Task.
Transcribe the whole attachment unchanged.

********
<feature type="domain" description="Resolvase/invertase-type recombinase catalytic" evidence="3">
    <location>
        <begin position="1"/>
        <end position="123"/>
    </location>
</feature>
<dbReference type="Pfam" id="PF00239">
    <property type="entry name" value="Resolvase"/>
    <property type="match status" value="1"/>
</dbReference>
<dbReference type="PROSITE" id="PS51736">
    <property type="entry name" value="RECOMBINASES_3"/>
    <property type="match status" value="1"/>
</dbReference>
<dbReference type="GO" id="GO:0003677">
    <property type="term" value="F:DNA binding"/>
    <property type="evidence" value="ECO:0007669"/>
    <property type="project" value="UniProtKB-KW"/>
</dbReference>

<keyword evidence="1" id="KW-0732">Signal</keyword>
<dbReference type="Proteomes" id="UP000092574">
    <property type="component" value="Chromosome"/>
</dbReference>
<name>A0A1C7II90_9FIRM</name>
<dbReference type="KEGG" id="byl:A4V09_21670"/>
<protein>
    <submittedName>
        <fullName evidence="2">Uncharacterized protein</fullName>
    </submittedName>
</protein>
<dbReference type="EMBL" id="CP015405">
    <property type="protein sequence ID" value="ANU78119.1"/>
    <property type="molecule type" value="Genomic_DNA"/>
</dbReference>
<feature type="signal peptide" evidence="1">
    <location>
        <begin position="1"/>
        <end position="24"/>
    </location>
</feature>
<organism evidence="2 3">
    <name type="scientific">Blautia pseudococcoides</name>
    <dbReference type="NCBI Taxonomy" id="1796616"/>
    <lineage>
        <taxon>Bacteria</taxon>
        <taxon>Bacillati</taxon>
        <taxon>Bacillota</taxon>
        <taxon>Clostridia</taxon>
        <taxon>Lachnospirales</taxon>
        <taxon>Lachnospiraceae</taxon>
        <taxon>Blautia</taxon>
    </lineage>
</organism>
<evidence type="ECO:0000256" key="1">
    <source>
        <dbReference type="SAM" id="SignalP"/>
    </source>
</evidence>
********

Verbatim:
<feature type="domain" description="Resolvase/invertase-type recombinase catalytic" evidence="3">
    <location>
        <begin position="1"/>
        <end position="123"/>
    </location>
</feature>
<dbReference type="Pfam" id="PF00239">
    <property type="entry name" value="Resolvase"/>
    <property type="match status" value="1"/>
</dbReference>
<dbReference type="PROSITE" id="PS51736">
    <property type="entry name" value="RECOMBINASES_3"/>
    <property type="match status" value="1"/>
</dbReference>
<dbReference type="GO" id="GO:0003677">
    <property type="term" value="F:DNA binding"/>
    <property type="evidence" value="ECO:0007669"/>
    <property type="project" value="UniProtKB-KW"/>
</dbReference>

<keyword evidence="1" id="KW-0732">Signal</keyword>
<dbReference type="Proteomes" id="UP000092574">
    <property type="component" value="Chromosome"/>
</dbReference>
<name>A0A1C7II90_9FIRM</name>
<dbReference type="KEGG" id="byl:A4V09_21670"/>
<protein>
    <submittedName>
        <fullName evidence="2">Uncharacterized protein</fullName>
    </submittedName>
</protein>
<dbReference type="EMBL" id="CP015405">
    <property type="protein sequence ID" value="ANU78119.1"/>
    <property type="molecule type" value="Genomic_DNA"/>
</dbReference>
<feature type="signal peptide" evidence="1">
    <location>
        <begin position="1"/>
        <end position="24"/>
    </location>
</feature>
<organism evidence="2 3">
    <name type="scientific">Blautia pseudococcoides</name>
    <dbReference type="NCBI Taxonomy" id="1796616"/>
    <lineage>
        <taxon>Bacteria</taxon>
        <taxon>Bacillati</taxon>
        <taxon>Bacillota</taxon>
        <taxon>Clostridia</taxon>
        <taxon>Lachnospirales</taxon>
        <taxon>Lachnospiraceae</taxon>
        <taxon>Blautia</taxon>
    </lineage>
</organism>
<evidence type="ECO:0000256" key="1">
    <source>
        <dbReference type="SAM" id="SignalP"/>
    </source>
</evidence>